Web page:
, Volume 64, Issue 3, pp 396-407

Predictable spatial escapes from herbivory: how do these affect the evolution of herbivore resistance in tropical marine communities?

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Summary

Between-habitat differences in macrophyte consumption by herbivorous fishes were examined on three Caribbean and two Indian Ocean coral reefs. Transplanted sections of seagrasses were used as a bioassay to compare removal rates in reef-slope, reef-flat, sand-plain, and lagoon habitats. Herbivore susceptibility of fifty-two species of seaweeds from these habitats was also measured in the field. Seagrass consumption on shallow reef slopes was always significantly greater than on shallow reef flats, deep sand plains, or sandy lagoons. Reef-slope seaweeds were consistently resistant to herbivory while reef-flat seaweeds were consistently very susceptible to herbivory. This pattern supports the hypothesis that defenses against herbivores are costly in terms of fitness and are selected against in habitats with predictably low rates of herbivory.

Sand-plain and lagoon seaweeds showed a mixed response when placed in habitats with high herbivore pressure; most fleshy red seaweeds were eaten rapidly, most fleshy green seaweeds were eaten at intermediate rates, and most calcified green seaweeds were avoided or eaten at very low rates. Differences in susceptibility between red and green seaweeds from sand-plain or lagoon habitats may result from differential competitive pressures experienced by these seaweed groups or from the differential probability of being encountered by herbivores. The susceptibility of a species to removal by herbivorous fishes was relatively consistent between reefs. Preferences of the sea urchin Diadema antillarum were also similar to those of the fish guilds.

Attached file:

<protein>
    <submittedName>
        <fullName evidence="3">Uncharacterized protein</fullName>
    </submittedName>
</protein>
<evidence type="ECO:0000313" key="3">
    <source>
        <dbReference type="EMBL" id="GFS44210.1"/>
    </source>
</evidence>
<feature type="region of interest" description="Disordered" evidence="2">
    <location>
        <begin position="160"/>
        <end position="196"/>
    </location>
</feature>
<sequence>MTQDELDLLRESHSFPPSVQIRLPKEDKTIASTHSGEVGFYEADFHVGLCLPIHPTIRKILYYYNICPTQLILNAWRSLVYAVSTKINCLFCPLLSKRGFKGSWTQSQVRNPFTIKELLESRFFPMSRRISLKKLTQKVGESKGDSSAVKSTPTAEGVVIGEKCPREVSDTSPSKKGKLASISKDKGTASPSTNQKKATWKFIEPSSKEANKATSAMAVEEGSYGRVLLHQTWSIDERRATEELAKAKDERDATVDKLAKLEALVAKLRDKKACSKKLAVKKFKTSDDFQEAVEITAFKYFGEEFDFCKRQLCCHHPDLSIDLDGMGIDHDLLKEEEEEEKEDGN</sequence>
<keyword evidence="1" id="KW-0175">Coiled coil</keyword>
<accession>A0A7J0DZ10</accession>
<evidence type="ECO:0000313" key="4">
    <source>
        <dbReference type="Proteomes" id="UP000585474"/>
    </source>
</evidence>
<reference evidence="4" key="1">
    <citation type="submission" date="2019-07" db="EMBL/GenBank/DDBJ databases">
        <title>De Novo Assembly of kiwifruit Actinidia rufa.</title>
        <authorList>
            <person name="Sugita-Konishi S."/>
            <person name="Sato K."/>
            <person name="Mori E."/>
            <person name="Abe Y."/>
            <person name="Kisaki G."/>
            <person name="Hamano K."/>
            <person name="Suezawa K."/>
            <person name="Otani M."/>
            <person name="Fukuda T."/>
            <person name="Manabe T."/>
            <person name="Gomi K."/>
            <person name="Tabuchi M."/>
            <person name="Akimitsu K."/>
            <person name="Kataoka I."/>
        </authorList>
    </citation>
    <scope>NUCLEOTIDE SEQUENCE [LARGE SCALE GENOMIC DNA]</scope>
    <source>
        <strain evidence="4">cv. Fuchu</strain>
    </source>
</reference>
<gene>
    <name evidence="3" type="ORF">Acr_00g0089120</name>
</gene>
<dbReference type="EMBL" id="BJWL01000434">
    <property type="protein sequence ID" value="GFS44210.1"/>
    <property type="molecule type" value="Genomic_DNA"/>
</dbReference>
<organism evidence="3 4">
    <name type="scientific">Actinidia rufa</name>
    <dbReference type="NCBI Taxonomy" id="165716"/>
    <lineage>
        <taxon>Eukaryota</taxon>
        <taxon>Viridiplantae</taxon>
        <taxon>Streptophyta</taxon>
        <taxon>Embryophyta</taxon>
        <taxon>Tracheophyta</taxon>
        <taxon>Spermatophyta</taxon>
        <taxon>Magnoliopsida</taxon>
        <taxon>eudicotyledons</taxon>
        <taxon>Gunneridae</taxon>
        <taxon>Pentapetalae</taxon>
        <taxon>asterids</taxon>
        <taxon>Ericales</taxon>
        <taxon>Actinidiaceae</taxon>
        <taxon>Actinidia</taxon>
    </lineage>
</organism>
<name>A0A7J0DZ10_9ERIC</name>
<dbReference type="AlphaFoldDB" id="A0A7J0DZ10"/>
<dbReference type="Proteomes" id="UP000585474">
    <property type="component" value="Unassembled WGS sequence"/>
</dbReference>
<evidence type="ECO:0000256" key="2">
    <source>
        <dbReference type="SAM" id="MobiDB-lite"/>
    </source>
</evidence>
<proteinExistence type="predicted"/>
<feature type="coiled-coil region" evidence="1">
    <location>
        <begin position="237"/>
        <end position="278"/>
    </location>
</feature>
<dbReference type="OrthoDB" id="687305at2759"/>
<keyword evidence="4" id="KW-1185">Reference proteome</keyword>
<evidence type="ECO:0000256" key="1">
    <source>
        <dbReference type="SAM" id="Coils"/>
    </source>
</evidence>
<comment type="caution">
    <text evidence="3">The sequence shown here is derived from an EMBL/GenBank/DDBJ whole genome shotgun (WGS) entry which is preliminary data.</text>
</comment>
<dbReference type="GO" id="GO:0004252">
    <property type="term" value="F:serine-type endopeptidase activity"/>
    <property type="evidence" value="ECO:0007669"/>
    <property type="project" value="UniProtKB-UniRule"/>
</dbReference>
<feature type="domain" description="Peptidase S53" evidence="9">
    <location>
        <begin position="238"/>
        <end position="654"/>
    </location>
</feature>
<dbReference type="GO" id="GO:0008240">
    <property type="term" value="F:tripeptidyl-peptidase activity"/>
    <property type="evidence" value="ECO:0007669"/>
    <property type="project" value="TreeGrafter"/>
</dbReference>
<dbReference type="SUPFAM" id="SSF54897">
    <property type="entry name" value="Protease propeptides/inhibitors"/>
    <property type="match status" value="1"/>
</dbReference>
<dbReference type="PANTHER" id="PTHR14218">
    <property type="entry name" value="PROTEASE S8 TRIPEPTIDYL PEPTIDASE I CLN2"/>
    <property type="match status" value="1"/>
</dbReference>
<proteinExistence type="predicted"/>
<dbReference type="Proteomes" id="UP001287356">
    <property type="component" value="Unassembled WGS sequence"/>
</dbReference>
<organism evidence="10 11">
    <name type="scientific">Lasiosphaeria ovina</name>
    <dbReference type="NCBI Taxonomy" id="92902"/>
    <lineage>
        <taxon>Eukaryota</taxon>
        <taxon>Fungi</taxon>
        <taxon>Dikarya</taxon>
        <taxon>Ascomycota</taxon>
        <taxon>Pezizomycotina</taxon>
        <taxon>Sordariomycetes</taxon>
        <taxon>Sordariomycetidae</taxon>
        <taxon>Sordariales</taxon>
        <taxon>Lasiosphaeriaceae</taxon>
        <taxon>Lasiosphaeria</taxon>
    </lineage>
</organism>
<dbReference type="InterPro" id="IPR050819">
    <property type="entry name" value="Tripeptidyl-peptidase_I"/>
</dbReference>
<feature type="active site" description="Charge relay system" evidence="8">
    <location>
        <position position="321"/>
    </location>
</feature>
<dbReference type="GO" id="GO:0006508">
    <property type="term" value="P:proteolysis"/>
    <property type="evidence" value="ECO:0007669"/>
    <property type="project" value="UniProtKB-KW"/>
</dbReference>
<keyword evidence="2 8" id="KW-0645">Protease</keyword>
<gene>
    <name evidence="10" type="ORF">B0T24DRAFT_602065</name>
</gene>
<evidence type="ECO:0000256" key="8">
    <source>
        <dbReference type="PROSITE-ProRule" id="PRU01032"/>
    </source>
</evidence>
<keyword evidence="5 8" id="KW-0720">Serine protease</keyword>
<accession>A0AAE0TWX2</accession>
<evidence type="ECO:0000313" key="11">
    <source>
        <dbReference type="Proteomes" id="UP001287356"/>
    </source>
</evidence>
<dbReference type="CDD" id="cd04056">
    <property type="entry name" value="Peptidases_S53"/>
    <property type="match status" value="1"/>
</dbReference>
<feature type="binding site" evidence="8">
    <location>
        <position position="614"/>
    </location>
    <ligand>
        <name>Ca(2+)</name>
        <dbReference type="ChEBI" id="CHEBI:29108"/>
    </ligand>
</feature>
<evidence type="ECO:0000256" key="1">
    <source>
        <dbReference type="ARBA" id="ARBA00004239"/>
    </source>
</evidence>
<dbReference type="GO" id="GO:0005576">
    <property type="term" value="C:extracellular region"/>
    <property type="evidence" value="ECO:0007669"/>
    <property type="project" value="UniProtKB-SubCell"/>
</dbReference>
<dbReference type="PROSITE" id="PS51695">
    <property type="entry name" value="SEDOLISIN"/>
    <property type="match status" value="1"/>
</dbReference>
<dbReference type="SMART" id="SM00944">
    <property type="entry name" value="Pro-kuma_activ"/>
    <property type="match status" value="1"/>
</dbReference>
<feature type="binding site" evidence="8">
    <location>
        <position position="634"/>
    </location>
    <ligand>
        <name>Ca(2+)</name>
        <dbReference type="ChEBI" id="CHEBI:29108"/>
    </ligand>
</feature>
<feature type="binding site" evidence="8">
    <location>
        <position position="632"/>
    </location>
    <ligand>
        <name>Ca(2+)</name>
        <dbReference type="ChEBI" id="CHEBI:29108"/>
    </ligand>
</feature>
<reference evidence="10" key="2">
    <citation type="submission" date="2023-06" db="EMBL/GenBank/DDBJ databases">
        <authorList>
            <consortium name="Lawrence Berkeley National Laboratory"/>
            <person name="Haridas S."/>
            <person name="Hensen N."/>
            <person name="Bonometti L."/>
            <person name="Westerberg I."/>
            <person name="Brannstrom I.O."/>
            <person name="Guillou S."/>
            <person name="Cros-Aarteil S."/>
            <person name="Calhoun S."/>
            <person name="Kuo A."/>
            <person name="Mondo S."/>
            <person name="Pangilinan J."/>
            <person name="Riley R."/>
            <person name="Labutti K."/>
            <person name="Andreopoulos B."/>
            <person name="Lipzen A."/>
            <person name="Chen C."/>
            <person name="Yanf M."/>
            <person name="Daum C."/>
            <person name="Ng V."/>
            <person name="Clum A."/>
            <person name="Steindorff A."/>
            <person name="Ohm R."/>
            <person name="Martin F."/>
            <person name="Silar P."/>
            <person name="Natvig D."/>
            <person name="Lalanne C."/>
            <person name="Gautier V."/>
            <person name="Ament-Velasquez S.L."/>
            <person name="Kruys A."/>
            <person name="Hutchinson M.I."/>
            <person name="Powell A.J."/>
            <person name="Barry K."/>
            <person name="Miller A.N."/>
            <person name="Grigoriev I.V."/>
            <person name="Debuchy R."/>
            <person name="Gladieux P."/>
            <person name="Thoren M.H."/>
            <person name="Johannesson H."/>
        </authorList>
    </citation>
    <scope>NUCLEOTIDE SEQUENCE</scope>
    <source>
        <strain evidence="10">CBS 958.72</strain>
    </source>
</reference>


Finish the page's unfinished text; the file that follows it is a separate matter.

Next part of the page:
Unique secondary metabolites were characteristic of almost all of the most herbivore resistant seaweeds. However, some of the herbivore susceptible species also contain chemicals that have been proposed as defensive compounds. Genera such as Sargassum, Turbinaria, Thalassia, Halodule, and Thalassodendron, which produce polyphenolics or phenolic acids, were consumed at high to intermediate rates, suggesting that these compounds are not effective deterrents for some herbivorous fishes. Additionally, potential for the production of the compounds caulerpin, caulerpicin and caulerpenyne in various species of Caulerpa did not assure low susceptibility to herbivory.

Heavily calcified seaweeds were very resistant to herbivory, but all of these species also produce toxic secondary metabolites which makes it difficult to distinguish between the effects of morphological and chemical defenses. Predictions of susceptibility to herbivory based on algal toughness and external morphology were of limited value in explaining differing resistances to herbivory.